Sources and Properties of Cloud Condensation Nuclei in the Marine Boundary Layer

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Tuesday, 6 January 2015: 2:45 PM
124A (Phoenix Convention Center - West and North Buildings)
P. K. Quinn, NOAA, Seattle, WA; and T. S. Bates, D. J. Coffman, K. J. Schulz, and L. M. Russell

Breaking waves on the ocean surface result in the entrainment of air bubbles that scavenge organic matter from seawater as they rise to the surface. When injected to the atmosphere, the bubbles burst and yield primary, super- and sub-micrometer sea spray aerosol (SSA). Understanding the source, emission, cloud condensation nuclei (CCN) activity, and direct radiative forcing of SSA is required for accurately modeling its impact on tropospheric chemistry, marine boundary layer cloud properties, and Earth's radiation balance. We report here measurements of the properties of freshly emitted sea spray aerosols produced with an in situ particle generator (Sea Sweep) during two cruises in the North Atlantic. The first cruise was conducted in August of 2012 and the second in May and June of 2014. Particular emphasis was put on the measurement of the composition, number concentration, and CCN activity of sub-180 nm SSA as this is the size range that dominates the marine boundary layer CCN population. During both cruises, ocean regions with a range of surface seawater chlorophyll-a (Chl-a), particulate organic carbon (POC), and dissolved organic carbon (DOC) concentrations were targeted. Relationships between these surface seawater parameters and the enrichment of organic carbon in sub-180 nm SSA and the CCN activity of monodisperse aerosol ranging between 40 and 110 nm will be presented.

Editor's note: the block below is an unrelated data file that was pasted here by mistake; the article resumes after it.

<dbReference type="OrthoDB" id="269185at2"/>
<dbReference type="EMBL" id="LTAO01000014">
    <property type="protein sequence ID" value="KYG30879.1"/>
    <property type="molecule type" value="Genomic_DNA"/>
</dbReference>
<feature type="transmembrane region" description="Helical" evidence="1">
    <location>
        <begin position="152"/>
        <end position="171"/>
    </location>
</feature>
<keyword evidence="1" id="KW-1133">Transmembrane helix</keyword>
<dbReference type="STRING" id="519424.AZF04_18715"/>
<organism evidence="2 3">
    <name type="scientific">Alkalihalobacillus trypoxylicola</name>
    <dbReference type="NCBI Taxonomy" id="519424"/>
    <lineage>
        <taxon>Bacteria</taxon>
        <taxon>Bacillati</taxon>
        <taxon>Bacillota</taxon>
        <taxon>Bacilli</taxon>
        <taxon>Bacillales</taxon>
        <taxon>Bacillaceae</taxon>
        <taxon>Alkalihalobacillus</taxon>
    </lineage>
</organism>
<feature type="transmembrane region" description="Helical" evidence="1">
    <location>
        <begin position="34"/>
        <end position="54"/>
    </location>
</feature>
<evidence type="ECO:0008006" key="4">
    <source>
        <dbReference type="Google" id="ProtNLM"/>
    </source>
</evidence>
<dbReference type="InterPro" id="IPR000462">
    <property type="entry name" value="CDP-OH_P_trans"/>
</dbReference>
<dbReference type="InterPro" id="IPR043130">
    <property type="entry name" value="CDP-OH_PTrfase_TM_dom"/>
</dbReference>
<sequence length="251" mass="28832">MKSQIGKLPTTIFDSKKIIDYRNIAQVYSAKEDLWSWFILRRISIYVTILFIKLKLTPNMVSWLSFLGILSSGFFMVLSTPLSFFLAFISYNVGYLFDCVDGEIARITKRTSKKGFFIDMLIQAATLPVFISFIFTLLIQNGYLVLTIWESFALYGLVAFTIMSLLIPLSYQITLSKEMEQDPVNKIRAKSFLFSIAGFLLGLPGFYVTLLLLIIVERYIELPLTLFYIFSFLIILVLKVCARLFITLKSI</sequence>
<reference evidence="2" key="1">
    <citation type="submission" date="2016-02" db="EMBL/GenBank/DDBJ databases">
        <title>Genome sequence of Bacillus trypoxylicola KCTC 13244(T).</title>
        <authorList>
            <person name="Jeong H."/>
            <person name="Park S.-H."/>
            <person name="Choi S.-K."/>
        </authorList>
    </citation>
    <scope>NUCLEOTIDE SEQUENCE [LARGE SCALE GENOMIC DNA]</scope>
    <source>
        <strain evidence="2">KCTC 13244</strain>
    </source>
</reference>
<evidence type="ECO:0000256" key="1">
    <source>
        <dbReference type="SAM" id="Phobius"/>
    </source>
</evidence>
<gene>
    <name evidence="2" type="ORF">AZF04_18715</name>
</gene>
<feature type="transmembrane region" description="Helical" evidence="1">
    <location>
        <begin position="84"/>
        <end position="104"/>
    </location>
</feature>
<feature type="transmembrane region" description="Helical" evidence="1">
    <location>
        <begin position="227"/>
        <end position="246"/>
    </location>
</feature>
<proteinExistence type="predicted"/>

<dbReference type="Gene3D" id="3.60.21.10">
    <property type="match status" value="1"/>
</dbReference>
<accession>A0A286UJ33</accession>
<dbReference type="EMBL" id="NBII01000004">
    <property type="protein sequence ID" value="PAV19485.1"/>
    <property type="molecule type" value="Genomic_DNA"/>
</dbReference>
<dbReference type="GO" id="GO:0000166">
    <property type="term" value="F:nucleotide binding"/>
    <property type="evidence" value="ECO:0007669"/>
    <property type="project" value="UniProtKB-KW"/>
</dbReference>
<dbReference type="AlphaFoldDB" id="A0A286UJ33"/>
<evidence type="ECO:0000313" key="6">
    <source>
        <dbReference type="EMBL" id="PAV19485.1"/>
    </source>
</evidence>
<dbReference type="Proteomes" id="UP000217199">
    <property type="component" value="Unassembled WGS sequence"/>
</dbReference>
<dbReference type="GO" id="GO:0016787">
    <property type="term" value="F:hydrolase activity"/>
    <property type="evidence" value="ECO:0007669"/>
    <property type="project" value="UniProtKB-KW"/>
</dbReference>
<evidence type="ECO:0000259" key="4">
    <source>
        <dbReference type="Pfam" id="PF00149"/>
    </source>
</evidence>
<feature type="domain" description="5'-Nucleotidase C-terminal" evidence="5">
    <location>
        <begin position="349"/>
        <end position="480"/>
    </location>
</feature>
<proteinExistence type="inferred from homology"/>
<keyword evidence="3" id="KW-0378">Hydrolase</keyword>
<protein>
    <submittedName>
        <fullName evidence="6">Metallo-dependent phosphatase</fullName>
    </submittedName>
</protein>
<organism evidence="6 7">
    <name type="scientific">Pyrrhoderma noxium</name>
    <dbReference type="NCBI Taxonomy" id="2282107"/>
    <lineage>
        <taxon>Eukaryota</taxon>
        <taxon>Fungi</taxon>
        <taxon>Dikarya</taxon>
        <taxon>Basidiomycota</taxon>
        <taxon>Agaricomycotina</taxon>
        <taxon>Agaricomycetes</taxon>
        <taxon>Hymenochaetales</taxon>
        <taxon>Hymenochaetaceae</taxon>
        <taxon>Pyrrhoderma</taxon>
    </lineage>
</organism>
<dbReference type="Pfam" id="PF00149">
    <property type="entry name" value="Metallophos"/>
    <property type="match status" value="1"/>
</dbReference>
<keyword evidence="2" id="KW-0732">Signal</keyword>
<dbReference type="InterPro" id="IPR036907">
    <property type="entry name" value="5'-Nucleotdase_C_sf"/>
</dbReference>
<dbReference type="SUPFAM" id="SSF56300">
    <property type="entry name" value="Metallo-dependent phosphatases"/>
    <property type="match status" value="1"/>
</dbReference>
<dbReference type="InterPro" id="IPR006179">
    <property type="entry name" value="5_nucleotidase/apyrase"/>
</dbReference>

During the 2014 cruise, sustained periods of wind speeds greater than 15 m/s were encountered which allowed for the measurement of ambient sub-180 nm and submicrometer aerosol under high wind conditions. Properties of SSA generated with Sea Sweep and ambient marine boundary layer aerosol present under high wind conditions will be presented and compared. Measured properties include particle number size distribution and chemical composition, volatility at 230 degrees C, and CCN activity.